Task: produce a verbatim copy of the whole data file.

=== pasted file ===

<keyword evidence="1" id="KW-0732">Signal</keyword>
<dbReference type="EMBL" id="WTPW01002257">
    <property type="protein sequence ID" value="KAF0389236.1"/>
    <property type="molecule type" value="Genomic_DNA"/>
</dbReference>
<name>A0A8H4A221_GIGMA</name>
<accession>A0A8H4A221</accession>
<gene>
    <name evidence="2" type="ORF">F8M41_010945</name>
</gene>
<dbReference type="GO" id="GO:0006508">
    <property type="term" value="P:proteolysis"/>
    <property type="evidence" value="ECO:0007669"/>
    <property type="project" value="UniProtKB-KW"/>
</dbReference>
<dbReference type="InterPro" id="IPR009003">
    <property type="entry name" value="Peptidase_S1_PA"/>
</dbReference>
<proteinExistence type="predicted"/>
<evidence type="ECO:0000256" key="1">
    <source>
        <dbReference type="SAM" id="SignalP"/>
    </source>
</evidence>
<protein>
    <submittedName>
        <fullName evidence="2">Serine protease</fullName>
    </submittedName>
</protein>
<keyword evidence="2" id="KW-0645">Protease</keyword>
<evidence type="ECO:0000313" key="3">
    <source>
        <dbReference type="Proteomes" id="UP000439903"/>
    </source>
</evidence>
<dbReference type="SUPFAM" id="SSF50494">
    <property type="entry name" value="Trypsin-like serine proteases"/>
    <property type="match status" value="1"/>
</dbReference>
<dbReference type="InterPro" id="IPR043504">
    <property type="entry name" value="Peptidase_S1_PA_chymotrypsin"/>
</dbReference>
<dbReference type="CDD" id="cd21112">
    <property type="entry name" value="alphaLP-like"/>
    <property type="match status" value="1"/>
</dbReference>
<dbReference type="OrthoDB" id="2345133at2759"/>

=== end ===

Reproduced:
<keyword evidence="1" id="KW-0732">Signal</keyword>
<dbReference type="EMBL" id="WTPW01002257">
    <property type="protein sequence ID" value="KAF0389236.1"/>
    <property type="molecule type" value="Genomic_DNA"/>
</dbReference>
<name>A0A8H4A221_GIGMA</name>
<accession>A0A8H4A221</accession>
<gene>
    <name evidence="2" type="ORF">F8M41_010945</name>
</gene>
<dbReference type="GO" id="GO:0006508">
    <property type="term" value="P:proteolysis"/>
    <property type="evidence" value="ECO:0007669"/>
    <property type="project" value="UniProtKB-KW"/>
</dbReference>
<dbReference type="InterPro" id="IPR009003">
    <property type="entry name" value="Peptidase_S1_PA"/>
</dbReference>
<proteinExistence type="predicted"/>
<evidence type="ECO:0000256" key="1">
    <source>
        <dbReference type="SAM" id="SignalP"/>
    </source>
</evidence>
<protein>
    <submittedName>
        <fullName evidence="2">Serine protease</fullName>
    </submittedName>
</protein>
<keyword evidence="2" id="KW-0645">Protease</keyword>
<evidence type="ECO:0000313" key="3">
    <source>
        <dbReference type="Proteomes" id="UP000439903"/>
    </source>
</evidence>
<dbReference type="SUPFAM" id="SSF50494">
    <property type="entry name" value="Trypsin-like serine proteases"/>
    <property type="match status" value="1"/>
</dbReference>
<dbReference type="InterPro" id="IPR043504">
    <property type="entry name" value="Peptidase_S1_PA_chymotrypsin"/>
</dbReference>
<dbReference type="CDD" id="cd21112">
    <property type="entry name" value="alphaLP-like"/>
    <property type="match status" value="1"/>
</dbReference>
<dbReference type="OrthoDB" id="2345133at2759"/>